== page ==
Occasionally, some states are best managed for an entire application and many blocks will need to react to those state changes. Traditionally, this done by applying a class to the html or body elements. To deal with this CSS Blocks allow some states to be declared global and used as if it belonged to the block. As with all things global, this increases the testing costs and adds coupling, however, it is actually quite friendly to the optimizer. See "Global (application) States" below for more information.

It is worth noting that with CSS Blocks it is possible for one block to apply it's own classes that override styles from other classes and states for a given element by applying them together at the template level. CSS Blocks also provides a powerful resolution system to handle this use case. But this exists to support the situation where the classes are targeting very different styling concerns. It is strongly discouraged to use classes as overrides across blocks.

A much better solution when you can't make the change to pre-existing block for some reason is to use Block Inheritance to add new classes and states to an existing block. Inheritance is another way that a block can present different styling options. For more information, see "Block Inheritance" below.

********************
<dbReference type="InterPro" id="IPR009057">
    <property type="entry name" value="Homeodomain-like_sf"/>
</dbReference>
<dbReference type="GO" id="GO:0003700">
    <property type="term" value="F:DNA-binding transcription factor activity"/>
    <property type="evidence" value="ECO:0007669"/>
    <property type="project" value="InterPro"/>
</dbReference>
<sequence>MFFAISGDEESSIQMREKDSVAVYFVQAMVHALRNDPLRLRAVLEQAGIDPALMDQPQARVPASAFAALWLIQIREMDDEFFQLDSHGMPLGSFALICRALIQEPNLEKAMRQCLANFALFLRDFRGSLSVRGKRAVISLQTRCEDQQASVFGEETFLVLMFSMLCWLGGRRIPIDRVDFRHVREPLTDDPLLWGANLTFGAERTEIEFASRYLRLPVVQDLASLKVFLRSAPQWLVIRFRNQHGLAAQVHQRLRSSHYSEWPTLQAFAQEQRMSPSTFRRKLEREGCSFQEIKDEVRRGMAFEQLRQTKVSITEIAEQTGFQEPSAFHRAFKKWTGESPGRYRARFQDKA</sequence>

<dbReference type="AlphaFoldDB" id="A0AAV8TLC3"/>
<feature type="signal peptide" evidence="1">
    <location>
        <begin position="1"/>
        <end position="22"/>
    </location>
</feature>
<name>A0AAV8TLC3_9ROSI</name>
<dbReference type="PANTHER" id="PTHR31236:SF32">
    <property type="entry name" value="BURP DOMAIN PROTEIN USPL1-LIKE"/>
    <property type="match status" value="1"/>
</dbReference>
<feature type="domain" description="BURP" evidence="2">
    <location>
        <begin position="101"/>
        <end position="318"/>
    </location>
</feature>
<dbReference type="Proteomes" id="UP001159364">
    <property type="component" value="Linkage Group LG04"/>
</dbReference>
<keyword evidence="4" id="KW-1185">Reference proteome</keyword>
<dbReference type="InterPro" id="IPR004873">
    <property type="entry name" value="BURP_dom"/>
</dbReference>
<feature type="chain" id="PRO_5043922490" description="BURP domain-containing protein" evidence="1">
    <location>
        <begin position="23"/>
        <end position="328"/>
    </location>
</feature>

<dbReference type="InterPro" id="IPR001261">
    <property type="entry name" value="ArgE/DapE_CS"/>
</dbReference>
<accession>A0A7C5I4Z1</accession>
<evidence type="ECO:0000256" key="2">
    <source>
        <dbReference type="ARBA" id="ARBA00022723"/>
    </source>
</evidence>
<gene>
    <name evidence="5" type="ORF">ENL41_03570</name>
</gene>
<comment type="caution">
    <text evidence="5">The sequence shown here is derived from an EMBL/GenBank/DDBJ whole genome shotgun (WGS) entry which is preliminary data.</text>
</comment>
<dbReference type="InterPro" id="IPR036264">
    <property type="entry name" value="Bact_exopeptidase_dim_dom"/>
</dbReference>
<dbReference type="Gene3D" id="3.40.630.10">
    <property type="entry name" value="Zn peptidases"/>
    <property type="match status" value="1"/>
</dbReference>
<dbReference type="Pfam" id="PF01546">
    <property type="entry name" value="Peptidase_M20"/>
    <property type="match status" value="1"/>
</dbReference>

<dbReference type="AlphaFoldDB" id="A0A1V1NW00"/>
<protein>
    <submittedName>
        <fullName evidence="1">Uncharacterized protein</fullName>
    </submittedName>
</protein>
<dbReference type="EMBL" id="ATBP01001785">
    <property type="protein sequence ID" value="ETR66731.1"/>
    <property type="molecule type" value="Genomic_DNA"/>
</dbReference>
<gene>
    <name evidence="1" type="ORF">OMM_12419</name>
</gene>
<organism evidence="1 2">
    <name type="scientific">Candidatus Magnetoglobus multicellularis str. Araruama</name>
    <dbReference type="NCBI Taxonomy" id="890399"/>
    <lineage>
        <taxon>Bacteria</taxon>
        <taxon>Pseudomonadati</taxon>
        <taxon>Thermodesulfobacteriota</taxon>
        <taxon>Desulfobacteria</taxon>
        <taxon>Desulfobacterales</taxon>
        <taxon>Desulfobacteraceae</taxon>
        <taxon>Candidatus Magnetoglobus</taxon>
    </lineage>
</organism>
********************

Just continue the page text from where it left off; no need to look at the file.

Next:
CSS Terminology

CSS Blocks cares an awful lot about the kinds of selectors that you will be writing. So before we begin talking about selectors let's make sure we understand some of the more arcane terminology that is most often found only in W3C specifications. Don't let this scare you, the system is actually very simple to use, it's just the rules are hard to describe clearly without these terms.

CSS Terms Example

  1. selector - A general term for an expression that selects elements from an HTML document. There are several subtypes:

    1. simple selector - selects one aspect of an html element. E.g. element name, class, attribute, identifier, *, pseudo-class, pseudo-element,
    2. compound selector - a sequence of simple selectors applied to the same element.
    3. combinator - a symbol that describes the document relationship between two selectors. The most common combinator is the space which implies a descendant relationship.
    4. key selector - The simple or compound selector that applies to the element that receives the declarations in the ruleset.
    5. context selector - Describes the other elements on the page that must be present in order for the key selector to match.
  2. ruleset - A selector and a set of styles applied to the elements selected.

  3. property - A style attribute.

  4. value - What a property is set to.

  5. declaration - A property/value pair.

CSS Block Terminology

  1. Block - A block is a set of interdependent styles that exist in isolation from styles in other Blocks. A block has a name.